Is contracted braille supported?
As of GNOME 2.22.0, Orca supports uncontracted braille.
What voices are available?
Orca provides interfaces to both gnome-speech and emacspeak speech services. There is also experimental support for Speech Dispatcher. As such, the available voices for Orca are only restricted by the speech engines supported by the available speech services. For free speech engines, you typically have a choice of the eSpeak, Festival, and FreeTTS speech engines. For commercial engines, you have a choice of additional engines such as Fonix DECtalk, Loquendo, Eloquence, Cepstral, IBMTTS, and others may be on the way soon. Keep an eye on the gnome-speech package for more progress in this area.
See also the Speech page for more information.
What languages are supported?
The GNOME Translation teams are composed of many passionate volunteers from around the world. These teams do a great job and keep an up-to-date status report. Please see the Orca translation status page for the large number of languages into which Orca has been translated. NOTE that the support for a language also depends upon a speech synthesis engine that supports the language whether BrlTTY has braille tables for the language or not.
How well does magnification work?
Orca currently uses the gnome-mag magnification service. As of this writing (GNOME 2.18), gnome-mag has incorporated some support for smoother full screen magnification, which relies upon newer extensions in the X Window System server. These extensions do not always function well on all platforms, so smooth full screen magnification may not always work.
How's web access coming along?
It's going well! See the Orca Firefox page for more information.
Where can I find more information about Python?
More information on Python can be found here:
I would like to help with Orca code, what do I need to know before starting?
Please see ../../CodingGuidance
Any good OCR packages available?
Here's what a few of our users have to say:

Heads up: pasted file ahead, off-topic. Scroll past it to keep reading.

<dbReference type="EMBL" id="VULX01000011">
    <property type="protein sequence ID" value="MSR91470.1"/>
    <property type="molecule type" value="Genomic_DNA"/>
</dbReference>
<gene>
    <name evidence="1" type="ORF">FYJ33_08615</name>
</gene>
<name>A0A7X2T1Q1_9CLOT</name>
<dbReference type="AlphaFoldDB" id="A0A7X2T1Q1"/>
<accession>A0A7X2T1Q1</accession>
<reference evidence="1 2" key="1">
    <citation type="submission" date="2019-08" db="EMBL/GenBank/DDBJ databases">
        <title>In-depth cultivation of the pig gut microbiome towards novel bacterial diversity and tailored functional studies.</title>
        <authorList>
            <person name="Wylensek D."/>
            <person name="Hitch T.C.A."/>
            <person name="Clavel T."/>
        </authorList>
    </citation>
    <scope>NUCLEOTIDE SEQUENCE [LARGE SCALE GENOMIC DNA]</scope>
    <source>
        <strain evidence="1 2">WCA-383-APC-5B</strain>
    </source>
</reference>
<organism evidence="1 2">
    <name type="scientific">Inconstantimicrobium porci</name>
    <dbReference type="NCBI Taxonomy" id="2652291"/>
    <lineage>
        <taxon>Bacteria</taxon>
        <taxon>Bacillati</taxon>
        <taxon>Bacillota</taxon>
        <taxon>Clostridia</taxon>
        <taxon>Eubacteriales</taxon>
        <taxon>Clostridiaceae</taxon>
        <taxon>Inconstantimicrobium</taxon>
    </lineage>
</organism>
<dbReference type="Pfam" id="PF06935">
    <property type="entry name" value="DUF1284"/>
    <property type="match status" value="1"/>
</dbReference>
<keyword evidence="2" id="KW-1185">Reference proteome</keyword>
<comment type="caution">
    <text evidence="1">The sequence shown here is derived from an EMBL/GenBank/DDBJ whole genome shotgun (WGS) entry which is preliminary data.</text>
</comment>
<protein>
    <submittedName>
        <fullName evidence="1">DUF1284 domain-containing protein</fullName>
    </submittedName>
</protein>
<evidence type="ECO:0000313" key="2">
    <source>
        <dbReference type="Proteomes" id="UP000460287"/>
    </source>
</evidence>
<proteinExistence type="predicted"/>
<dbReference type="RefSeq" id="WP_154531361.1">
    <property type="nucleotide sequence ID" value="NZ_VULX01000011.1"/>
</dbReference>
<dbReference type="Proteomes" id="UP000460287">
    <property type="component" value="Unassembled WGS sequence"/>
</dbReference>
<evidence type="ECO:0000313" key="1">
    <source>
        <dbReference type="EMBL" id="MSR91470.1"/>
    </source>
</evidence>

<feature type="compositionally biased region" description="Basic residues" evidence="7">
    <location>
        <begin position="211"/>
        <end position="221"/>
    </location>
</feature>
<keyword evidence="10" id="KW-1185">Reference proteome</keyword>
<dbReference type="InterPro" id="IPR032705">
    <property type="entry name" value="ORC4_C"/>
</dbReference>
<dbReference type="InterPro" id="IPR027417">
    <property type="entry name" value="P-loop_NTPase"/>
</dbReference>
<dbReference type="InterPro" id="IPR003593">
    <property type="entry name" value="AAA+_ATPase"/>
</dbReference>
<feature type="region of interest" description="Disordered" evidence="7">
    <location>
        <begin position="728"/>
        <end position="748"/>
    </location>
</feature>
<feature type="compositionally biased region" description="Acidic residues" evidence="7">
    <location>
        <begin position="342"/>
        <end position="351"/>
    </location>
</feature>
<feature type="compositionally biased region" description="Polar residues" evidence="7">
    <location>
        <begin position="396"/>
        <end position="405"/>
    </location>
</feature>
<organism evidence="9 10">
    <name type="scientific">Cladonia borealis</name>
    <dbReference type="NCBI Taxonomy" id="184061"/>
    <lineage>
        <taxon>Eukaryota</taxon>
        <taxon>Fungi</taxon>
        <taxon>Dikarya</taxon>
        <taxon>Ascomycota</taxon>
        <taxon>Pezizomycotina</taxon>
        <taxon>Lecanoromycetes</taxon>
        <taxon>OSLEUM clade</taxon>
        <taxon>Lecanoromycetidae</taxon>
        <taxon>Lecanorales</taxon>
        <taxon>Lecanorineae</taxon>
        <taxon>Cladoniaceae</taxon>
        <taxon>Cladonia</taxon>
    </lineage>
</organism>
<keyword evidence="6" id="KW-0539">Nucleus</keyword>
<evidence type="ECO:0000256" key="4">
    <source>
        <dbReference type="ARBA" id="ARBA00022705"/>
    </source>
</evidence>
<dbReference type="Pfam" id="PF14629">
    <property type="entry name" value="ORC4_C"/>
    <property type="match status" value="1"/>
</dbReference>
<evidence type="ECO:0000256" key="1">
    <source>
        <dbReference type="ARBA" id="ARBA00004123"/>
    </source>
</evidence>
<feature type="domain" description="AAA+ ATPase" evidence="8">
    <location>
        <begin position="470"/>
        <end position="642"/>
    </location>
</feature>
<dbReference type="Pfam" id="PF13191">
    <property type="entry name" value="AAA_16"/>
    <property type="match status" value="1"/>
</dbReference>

two OCR packages are gocr and ocrad, and both of these work reasonably well for me. The most important thing is to make sure the images are in the correct resolution (my scanners default is 600 but it needs to be 300, until I realised this I was lucky if it got one character correct on a page, where as now it is good enough to know what is meant to be there if there is any errors). You can pipe the output from the sane tools to these (eg. scanimage --resolution=300 | ocrad - ). There is also tesseract ocr, but I haven't got that working although it came from a commercial OCR package from the 1990s as I understand. Also if you want a GUI, then I think xsane provides a full system to scan and get OCR, although not as quick as typing in the piped command above (particularly if you create a script to shorten it).
tesseract-ocr is available under debian and is the greatest free ocr solution under linux.
Does Vinux work on my netbook?
this is the Orca list. You should ask Vinux-related questions at http://vinux.org.uk/
How do I get IBMTTS/TTSSYNTH/VOXIN/etc working?
It has been known to work, but you need to get the proper support from the people from whom you purchased the product.
How do I install NVDA?
This list is for discussing Orca and how to use it on the GNOME desktop. NVDA is for Windows. For NVDA questions, you should go to http://www.nvda-project.org/.
The information on this page and the other Orca-related pages on this site are distributed in the hope that it will be useful, but WITHOUT ANY WARRANTY; without even the implied warranty of MERCHANTABILITY or FITNESS FOR A PARTICULAR PURPOSE.